Insurance Coverage Disputes: Leveraging Extrinsic Evidence

Determining Duty to Defend, Resolving Policy Ambiguities, and Clarifying Coverage Under Insurance Binders

Recording of a 90-minute CLE webinar with Q&A


Conducted on Wednesday, December 11, 2013

Recorded event now available

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Program Materials

This CLE webinar will offer counsel a review of the use of extrinsic evidence in insurance coverage disputes to determine the insurer's duty to defend, resolve ambiguities in policies, and clarify the scope of coverage under an insurance binder. The panel will discuss varying court interpretations regarding admissibility of extrinsic evidence and provide arguments from both the insurer and policyholder perspectives.

Description

Extrinsic evidence is critical in insurance coverage litigation, often arising in the context of the insurer’s duty to defend.  Some courts do not allow any extrinsic evidence, while others may admit this evidence for the limited purpose of clarifying the underlying plaintiff’s claims.

Whether extrinsic evidence can be used to resolve policy ambiguities is another open issue. One view is that ambiguity should always be resolved in favor of the insured, and extrinsic evidence is not admissible. Other courts permit extrinsic evidence with sophisticated insureds.

A third scenario is the admissibility of extrinsic evidence to clarify the scope of coverage under an insurance binder.  This issue was litigated in the context of the occurrence definition in the 9/11 World Trade Center litigation, with the court admitting considerable extrinsic evidence.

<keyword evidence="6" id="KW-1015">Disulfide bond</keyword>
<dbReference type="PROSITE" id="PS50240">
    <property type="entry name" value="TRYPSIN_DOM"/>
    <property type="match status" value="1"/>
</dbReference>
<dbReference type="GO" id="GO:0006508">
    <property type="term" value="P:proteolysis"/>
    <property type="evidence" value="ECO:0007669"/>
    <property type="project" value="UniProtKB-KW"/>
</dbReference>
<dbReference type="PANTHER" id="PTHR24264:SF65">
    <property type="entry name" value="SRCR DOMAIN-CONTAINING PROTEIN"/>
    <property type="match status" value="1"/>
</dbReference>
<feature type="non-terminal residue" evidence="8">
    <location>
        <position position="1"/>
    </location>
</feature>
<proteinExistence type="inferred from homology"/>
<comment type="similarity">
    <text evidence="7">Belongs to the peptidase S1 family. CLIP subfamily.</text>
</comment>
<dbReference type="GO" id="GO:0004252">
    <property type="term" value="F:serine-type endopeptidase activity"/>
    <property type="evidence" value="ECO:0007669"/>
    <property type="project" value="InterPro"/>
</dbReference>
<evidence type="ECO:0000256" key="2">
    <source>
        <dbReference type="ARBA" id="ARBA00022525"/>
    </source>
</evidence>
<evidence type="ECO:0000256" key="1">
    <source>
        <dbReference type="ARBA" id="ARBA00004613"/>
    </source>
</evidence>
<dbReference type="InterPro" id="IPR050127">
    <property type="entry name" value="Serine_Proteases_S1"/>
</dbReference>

Listen as our authoritative panel of insurance practitioners guides you through the use of extrinsic evidence in insurance coverage disputes and presents the arguments and perspectives of both insurers and policyholders. The panel will address admissibility of extrinsic evidence in the context of the insurer's duty to defend, policy ambiguities, and the scope of coverage under an insurance binder.

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Outline

  1. Use of extrinsic evidence to determine the insurer's duty to defend
  2. Use of extrinsic evidence to resolve ambiguity in the insurance policy
  3. Use of extrinsic evidence to clarify the scope of coverage under a binder of insurance
  4. Arguments and perspectives from insurers and policyholders

Benefits

The panel will review these and other key questions:

  • How have courts applied the “four corner’s rule” and has this rule been judicially eroded?
  • In jurisdictions where the “four corner’s rule” has not been applied, what are best practices for insurers to protect their interests?
  • What have been recent developments in the consideration of extrinsic evidence to resolve an ambiguous insurance policy?

Following the speaker presentations, you'll have an opportunity to get answers to your specific questions during the interactive Q&A.

Faculty

Jacobs, Matthew
Matthew L. Jacobs

Partner
Jenner & Block

Mr. Jacobs has been successfully litigating insurance coverage matters for more than 25 years. He is a member of the...  |  Read More

Jan A. Larson
Jan A. Larson

Jenner & Block

Ms. Larson is a member of the firm’s Insurance Litigation and Counseling Practice, and has broad experience...  |  Read More

William K. McVisk
William K. McVisk

Shareholder
Johnson & Bell

Mr. McVisk concentrates his practice on complex insurance coverage litigation and hospital law and medical liability....  |  Read More

Britton D. Weimer
Britton D. Weimer

Partner
Jones Satre & Weimer

Mr. Weimer co-chairs the firm’s Insurance Practice Group and the Employment Practice Group. His practice...  |  Read More

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